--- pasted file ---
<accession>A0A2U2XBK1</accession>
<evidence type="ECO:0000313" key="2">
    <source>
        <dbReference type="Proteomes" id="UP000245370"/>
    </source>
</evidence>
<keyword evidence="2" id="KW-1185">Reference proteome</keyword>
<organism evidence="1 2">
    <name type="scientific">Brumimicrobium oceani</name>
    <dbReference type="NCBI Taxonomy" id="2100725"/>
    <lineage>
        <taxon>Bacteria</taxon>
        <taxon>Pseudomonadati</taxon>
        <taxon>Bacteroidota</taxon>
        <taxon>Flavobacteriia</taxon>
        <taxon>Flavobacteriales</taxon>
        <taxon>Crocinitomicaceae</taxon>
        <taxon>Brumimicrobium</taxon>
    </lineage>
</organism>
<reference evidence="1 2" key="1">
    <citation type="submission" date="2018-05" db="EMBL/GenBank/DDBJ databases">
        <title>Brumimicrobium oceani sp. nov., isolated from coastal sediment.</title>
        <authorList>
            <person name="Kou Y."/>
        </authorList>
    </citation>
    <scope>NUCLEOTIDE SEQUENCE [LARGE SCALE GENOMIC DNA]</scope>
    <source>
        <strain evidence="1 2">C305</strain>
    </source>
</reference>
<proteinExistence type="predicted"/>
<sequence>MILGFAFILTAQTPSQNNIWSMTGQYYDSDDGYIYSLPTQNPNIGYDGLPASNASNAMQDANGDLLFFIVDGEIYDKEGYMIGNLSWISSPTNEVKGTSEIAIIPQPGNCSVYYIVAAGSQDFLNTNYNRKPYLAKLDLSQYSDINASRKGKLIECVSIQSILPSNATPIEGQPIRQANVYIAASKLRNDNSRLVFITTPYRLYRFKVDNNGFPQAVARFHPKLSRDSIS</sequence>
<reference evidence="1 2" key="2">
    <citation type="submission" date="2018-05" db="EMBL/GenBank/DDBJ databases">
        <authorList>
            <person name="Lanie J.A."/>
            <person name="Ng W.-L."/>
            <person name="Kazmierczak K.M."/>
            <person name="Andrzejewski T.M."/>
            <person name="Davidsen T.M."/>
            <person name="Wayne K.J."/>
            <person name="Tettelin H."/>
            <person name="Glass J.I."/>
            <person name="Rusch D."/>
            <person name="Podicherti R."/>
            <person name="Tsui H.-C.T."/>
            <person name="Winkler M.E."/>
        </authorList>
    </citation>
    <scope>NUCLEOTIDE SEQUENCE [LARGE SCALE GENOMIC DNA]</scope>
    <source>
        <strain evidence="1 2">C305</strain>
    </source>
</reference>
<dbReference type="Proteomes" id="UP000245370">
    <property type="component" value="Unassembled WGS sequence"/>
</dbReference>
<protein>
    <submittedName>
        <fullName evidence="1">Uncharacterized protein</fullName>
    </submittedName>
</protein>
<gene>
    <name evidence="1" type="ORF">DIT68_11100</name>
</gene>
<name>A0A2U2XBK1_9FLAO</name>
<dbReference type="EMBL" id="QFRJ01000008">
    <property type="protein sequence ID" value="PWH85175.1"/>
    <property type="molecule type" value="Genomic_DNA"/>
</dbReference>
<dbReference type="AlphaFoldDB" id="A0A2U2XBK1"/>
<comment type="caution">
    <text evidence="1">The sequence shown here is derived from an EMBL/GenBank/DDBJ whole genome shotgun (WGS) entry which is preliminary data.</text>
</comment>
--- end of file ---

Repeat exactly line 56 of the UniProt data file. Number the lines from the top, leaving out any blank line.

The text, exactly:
</reference>